Julie Bartkus Helps Teams Motivate Great Staff!
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  • Giving Your Staff Feedback: Sugar and Sandwiches

    Posted on August 15th, 2009 teachersblog 3 comments

    FeedbacksmallerThe ability to get and give feedback is a practice that can propel your organization to reach new heights. However, there are many ineffective methods that leaders implement when trying to get and give feedback.

    Here are a couple for you to consider. It’s kind of funny that they both have to do with food – sugar and sandwiches!

    I’ll share with you the ineffective method of sugar coating first. Many times, leaders with their big hearts say to themselves: “Oh, I don’t want to hurt anyone’s feelings so I won’t be as blunt as I should be” or “Today is not a good day to share that information because of the way she will react.” It’s important to understand that although your intent is good when you sugar coat feedback – - it is a dangerous style of communication, especially if there are behavioral issues that NEED to be addressed. When you sugar coat things, the employee gets the impression that everything is wonderful and dandy. And in the back of your mind you’re thinking, “Oh, my gosh! I wish they would change this. I wish they would do this differently. Why can’t they stop this?”

    There are also potential legal issues that you have to be careful of. Imagine a situation where you have an employee who really needs to make behavioral changes. You provide them with feedback. You don’t quite want to tell it to them like it is, so you sugar coat it. That’s documented. Then later on, things get worse and worse and worse. You keep sugar coating until one day you just fire the person. There have been law suits filed against employers where there’s not proper documentation in place to show that this employee was exhibiting poor behaviors and then given the opportunity to make constructive change happen. So be very careful with the nature of your conversations and how you’re giving that feedback. Think twice before you sugar coat things. Also remember, when you sugar coat, you’re also cheating your employees out of the opportunity to make constructive change happen.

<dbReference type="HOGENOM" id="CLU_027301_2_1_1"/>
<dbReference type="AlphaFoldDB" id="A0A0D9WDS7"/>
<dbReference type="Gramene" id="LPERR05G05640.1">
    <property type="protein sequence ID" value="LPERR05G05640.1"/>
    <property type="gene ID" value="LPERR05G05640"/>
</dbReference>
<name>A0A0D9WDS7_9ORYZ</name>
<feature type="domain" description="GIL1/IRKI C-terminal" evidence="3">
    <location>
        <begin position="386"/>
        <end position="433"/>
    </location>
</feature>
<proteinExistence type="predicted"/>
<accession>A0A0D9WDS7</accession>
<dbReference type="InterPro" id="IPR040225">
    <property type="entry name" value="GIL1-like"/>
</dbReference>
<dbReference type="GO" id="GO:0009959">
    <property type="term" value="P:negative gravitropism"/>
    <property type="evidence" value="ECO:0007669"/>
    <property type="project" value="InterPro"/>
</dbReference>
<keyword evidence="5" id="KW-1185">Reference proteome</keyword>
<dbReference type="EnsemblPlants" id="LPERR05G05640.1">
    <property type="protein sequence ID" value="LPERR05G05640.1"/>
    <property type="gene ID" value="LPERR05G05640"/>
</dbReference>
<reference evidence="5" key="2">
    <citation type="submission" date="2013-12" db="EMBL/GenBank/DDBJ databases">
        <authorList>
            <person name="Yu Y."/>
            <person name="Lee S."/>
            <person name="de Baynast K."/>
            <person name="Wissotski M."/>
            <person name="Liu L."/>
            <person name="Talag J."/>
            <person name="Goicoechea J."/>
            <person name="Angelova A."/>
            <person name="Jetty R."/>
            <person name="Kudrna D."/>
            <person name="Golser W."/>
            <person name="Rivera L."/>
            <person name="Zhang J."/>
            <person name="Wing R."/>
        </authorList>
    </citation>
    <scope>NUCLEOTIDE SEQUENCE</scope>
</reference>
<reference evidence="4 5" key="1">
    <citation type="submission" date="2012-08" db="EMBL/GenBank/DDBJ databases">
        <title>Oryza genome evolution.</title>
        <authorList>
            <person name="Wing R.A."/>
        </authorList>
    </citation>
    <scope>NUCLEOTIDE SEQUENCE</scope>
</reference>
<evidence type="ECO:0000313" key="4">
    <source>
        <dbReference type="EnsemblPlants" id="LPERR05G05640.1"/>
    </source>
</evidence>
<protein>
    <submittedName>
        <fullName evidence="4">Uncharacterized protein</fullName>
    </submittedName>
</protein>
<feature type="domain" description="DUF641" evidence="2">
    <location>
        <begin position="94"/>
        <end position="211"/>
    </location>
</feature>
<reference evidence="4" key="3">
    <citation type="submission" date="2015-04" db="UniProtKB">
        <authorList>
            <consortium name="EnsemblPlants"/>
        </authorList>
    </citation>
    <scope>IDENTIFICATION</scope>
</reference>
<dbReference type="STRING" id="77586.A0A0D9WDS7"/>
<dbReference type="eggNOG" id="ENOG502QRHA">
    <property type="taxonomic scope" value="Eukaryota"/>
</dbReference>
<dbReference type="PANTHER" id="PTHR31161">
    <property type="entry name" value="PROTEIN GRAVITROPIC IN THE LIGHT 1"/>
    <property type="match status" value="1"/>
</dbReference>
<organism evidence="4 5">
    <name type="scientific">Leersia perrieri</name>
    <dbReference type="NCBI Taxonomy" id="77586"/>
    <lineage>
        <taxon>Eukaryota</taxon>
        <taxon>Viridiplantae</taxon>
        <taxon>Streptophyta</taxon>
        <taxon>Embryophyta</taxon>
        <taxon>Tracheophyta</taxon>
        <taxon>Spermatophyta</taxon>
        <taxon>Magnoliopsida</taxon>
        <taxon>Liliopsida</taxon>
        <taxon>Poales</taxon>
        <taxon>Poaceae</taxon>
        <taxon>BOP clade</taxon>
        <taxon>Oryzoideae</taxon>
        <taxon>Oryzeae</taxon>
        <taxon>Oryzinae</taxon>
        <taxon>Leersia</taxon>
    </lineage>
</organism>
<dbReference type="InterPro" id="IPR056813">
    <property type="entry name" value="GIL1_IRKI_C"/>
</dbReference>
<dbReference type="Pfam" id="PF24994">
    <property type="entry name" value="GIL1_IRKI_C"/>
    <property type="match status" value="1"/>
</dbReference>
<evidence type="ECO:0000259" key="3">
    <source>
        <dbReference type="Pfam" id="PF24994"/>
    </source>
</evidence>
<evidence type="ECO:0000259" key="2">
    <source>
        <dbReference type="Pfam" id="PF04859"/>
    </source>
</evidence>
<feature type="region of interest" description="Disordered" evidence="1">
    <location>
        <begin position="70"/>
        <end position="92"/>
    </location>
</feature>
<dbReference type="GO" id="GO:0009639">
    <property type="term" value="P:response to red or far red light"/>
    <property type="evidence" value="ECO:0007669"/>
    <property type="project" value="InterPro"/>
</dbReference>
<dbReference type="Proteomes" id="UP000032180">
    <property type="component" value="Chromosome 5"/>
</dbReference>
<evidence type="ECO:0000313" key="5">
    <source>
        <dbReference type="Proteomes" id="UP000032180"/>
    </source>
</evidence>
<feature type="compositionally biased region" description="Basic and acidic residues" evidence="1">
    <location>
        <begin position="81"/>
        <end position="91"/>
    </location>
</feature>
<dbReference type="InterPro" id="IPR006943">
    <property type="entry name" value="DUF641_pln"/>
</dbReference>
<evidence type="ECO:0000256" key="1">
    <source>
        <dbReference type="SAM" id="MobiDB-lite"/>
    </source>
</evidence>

Now let’s move on to sandwiches. The other thing I’d like to caution you about when looking at giving feedback is the Sandwich Technique. Do you know what this is? The Sandwich Technique is a method of communication. You start off on a positive note, put the constructive stuff (negative feedback) in the middle and then finish on a positive note. On one of our audio programs at the Leadership Connection, Dr. Aubrey Daniels joined us. The issue was titled Positively Reinforcing Staff. He shared how the Sandwich Technique can really leave people feeling confused. They may walk away not really knowing if your message was positive or negative and unclear about the change you’re recommending. This means when the Sandwich Technique is used to provide feedback, the message that we need the person to hear isn’t heard.

    Ease up on sugar and sandwiches and not only will you lose weight, you’ll also take a load off of your mind through communicating directly and giving your staff the feedback that they need to hear to make constructive change happen.

  • Improve Your Child Care Performance Evaluation Forms

    Posted on June 21st, 2009 teachersblog No comments

    Child care leaders: Here’s your opportunity to improve your performance evaluation form!

    We’ve posted a conference call recording featuring consultant, Vicki Anderson, sample evaluation forms submitted by your colleagues, and a new evaluation form that Vicki created for you based on your feedback. Enjoy!

    Click here to access all of this information immediately.

    Listen in and discover:

    *Specific ways to improve your performance evaluation form.
    *Time-tested ideas to make them most effective.
    *Strategies to utilize your performance evaluation form as a tool for
    continued growth within your staff
    *Specific critiques of evaluation forms will be offered by nationally
    known expert, Vicki Anderson.